KNEC tells off KNUT over grade setting


The Kenya National Examinations Council (KNEC) chairman George Magoha
The Kenya National Examinations Council (KNEC) chairman George Magoha

In Summary

  • Kenya National Examination Council says that it is not legally obligated to invite Kenya National Union of Teachers (KNUT) to participate in the KCSE examination awards and grade setting meeting.
  • In an affidavit, Karogo argues that they conduct all examinations in full adherence to the Constitution of Kenya.
  • They were responding to a case filed by activist Okiya Omtata who wants the examination body compelled to release certified copies of the marked answer sheets of all 2017 candidates.

Kenya National Examination Council says that it is not legally obligated to invite Kenya National Union of Teachers (KNUT) to participate in the KCSE examination awards and grade setting meeting.

KNEC insists that they are under no obligation to consult them or any other party for the award and grade setting.

While defending the 2017 KCSE results, KNEC says that any directive to release marking schemes or marked answer scripts will compromise the security of the national examinations.

The body added that the awards and grade setting of the 2017 KCSE exams was done as per the KNEC awards rules and regulations similar to the previous years.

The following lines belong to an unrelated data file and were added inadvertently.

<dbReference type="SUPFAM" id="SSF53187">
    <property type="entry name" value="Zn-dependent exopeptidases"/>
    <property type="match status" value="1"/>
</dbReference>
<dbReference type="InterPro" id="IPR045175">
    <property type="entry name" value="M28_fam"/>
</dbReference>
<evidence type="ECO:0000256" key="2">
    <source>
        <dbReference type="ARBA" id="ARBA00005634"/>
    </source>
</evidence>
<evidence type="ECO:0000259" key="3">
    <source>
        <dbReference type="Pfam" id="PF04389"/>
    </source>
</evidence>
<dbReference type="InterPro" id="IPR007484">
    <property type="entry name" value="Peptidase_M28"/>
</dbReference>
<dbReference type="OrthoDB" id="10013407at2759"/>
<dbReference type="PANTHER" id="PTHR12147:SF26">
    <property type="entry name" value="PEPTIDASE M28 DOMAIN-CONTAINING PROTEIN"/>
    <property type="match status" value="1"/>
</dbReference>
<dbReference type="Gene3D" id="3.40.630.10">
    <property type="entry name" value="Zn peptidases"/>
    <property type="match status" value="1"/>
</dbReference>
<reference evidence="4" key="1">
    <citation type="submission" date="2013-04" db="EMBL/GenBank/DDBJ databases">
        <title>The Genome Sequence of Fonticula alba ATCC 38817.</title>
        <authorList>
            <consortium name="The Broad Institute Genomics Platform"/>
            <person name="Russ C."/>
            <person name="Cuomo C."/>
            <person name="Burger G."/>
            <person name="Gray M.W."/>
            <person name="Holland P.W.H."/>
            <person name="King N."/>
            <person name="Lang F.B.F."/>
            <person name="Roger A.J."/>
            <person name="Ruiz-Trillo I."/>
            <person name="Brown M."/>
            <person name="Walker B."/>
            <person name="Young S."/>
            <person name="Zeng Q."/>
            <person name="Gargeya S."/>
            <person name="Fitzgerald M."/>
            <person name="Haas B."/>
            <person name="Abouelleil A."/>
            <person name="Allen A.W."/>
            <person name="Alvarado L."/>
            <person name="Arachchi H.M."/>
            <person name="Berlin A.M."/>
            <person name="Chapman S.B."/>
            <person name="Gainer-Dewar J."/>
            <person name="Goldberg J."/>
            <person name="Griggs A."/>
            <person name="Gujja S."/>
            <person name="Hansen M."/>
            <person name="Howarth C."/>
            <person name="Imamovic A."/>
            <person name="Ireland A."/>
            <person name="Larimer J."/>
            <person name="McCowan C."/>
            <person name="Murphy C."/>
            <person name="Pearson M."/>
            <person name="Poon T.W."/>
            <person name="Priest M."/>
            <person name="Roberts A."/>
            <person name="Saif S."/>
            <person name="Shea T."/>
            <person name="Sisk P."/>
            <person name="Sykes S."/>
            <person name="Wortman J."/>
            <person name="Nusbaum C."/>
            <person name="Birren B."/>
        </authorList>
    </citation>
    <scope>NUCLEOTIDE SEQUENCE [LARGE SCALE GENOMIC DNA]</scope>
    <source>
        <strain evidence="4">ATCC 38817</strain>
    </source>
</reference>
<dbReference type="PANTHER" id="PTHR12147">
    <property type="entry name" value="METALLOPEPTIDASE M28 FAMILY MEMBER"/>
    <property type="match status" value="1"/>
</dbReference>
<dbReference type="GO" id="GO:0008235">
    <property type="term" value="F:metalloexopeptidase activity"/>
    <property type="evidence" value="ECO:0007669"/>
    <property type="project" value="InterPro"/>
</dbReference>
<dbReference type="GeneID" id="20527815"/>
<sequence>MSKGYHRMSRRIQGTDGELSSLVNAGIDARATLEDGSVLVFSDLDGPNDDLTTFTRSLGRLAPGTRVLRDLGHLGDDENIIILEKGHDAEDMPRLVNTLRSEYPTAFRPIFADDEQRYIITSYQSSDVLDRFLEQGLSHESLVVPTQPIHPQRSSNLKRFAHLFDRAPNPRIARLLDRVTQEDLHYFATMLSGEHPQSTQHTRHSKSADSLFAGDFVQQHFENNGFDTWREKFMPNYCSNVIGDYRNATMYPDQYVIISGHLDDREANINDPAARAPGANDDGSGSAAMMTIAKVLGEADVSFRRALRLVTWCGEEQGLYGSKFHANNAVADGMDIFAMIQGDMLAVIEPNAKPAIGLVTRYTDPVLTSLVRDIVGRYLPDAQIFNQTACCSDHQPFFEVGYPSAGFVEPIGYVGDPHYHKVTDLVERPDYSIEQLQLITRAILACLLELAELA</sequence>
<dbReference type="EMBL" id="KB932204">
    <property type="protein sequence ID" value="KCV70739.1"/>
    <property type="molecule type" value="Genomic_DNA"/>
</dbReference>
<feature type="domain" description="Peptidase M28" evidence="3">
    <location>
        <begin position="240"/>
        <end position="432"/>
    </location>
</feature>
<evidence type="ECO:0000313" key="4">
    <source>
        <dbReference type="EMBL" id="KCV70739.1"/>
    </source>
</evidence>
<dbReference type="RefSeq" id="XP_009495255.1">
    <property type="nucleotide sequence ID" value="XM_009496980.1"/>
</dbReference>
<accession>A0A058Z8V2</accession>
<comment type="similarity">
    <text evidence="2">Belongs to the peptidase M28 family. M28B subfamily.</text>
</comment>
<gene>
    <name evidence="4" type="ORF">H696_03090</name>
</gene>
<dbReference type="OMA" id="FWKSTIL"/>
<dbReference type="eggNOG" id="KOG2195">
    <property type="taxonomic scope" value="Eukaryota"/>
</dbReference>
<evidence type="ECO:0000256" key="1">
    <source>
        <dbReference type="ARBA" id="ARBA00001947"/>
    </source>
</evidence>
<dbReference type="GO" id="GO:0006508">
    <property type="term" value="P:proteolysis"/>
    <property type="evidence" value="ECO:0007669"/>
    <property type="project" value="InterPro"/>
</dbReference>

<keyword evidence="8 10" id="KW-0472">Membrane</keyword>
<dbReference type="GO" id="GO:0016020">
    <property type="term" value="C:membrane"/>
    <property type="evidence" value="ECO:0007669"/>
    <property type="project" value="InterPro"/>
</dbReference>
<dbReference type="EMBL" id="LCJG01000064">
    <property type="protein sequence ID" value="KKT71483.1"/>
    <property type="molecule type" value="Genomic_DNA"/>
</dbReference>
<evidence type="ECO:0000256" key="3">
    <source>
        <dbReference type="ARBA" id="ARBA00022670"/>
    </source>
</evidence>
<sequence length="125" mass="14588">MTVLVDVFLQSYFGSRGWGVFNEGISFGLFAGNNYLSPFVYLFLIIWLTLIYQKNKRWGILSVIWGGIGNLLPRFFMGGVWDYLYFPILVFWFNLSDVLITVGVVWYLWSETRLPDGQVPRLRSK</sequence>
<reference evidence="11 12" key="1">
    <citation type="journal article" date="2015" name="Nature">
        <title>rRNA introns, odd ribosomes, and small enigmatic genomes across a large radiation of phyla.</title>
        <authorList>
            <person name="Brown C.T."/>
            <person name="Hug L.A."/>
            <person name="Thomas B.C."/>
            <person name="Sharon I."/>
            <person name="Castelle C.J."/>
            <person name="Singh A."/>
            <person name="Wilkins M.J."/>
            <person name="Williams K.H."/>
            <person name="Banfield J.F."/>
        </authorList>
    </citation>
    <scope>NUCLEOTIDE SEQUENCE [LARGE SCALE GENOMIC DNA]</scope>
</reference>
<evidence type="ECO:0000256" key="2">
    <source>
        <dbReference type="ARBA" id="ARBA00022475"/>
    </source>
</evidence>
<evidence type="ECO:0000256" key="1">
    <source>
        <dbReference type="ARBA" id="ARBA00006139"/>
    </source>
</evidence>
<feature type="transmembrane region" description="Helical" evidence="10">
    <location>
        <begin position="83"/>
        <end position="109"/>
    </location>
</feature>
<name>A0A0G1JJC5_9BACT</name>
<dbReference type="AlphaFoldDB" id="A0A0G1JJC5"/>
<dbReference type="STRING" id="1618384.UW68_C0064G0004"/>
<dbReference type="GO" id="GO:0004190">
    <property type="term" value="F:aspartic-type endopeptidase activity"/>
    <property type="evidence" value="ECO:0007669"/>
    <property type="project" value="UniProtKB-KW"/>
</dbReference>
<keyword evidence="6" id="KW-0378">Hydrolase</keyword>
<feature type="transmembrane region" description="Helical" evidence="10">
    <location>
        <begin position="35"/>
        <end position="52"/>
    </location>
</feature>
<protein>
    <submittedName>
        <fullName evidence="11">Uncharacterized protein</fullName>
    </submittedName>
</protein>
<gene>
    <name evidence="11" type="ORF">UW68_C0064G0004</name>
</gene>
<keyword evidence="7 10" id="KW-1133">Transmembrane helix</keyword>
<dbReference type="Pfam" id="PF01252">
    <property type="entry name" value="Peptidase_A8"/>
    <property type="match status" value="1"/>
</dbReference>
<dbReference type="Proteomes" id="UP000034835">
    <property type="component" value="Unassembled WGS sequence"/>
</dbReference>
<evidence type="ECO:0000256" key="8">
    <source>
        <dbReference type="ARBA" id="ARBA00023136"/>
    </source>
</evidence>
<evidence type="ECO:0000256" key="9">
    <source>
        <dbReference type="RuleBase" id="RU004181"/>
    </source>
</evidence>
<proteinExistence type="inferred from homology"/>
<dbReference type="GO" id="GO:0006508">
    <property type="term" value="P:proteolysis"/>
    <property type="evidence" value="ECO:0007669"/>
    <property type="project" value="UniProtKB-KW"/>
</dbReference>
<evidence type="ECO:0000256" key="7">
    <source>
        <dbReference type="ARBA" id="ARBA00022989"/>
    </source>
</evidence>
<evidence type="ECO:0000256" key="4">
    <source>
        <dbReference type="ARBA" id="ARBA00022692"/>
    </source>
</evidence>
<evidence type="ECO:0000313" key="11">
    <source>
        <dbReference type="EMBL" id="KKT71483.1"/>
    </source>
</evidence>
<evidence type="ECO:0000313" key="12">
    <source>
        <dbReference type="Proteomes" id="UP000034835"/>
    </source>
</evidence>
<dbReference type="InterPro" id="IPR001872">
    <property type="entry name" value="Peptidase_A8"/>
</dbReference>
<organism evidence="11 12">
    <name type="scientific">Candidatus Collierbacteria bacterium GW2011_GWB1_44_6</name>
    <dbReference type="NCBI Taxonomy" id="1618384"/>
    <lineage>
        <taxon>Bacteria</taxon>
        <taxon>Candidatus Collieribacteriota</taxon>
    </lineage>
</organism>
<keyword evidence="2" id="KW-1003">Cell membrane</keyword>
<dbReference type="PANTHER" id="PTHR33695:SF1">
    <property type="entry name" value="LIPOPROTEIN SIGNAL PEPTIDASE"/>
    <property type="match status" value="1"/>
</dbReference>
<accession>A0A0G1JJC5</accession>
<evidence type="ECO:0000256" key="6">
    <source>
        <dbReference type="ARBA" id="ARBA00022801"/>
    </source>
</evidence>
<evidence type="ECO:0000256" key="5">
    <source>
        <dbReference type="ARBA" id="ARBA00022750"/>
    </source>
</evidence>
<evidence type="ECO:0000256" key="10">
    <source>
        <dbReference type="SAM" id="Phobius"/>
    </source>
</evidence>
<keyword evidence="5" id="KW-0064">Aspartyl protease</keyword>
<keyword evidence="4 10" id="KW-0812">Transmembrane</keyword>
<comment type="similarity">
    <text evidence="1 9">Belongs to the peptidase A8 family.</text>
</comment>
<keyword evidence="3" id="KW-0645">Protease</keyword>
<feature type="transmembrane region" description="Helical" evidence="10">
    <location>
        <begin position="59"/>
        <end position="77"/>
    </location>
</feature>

“The council wishes to categorically state that the 2017 examinations and subsequent investigations were conducted objectively, fairly, in compliance with all laws and regulations and without malice or ulterior motive against any candidate. Last year’s examination results reveal the capabilities of the candidates and the results are credible,” says KNEC CEO Mercy Karogo.

In an affidavit, Karogo argues that they conduct all examinations in full adherence to the Constitution of Kenya.

This was a response to a case filed by activist Okiya Omtata who wants the examination body compelled to release certified copies of the marked answer sheets of all 2017 candidates.

KNEC argues that it neither isolated nor gave special treatment to any candidate or school during the marking and processing or the examination results but treated all students who sat the examination fairly, equitable and equally.

“The allegation and prayers sought for in the petition are intended to interfere with the institution mandate to test and asses the quality of education in Kenya,” read the court documents.

Omtata further argues that KNEC’s failure to release the marked answer sheets to school is arbitrary and shrouded in secrecy.

He adds that KNEC has failed to respect, uphold and defend the Constitution.

“The release of the answer sheets, as sought by the petitioner, will not compromise the integrity of the examination or the examination process or infringe on the right of anyone to privacy so as to qualify for exemption under section 42(2) of the Kenya National Examination Council act No. 29 of 2012” Omtata argues.

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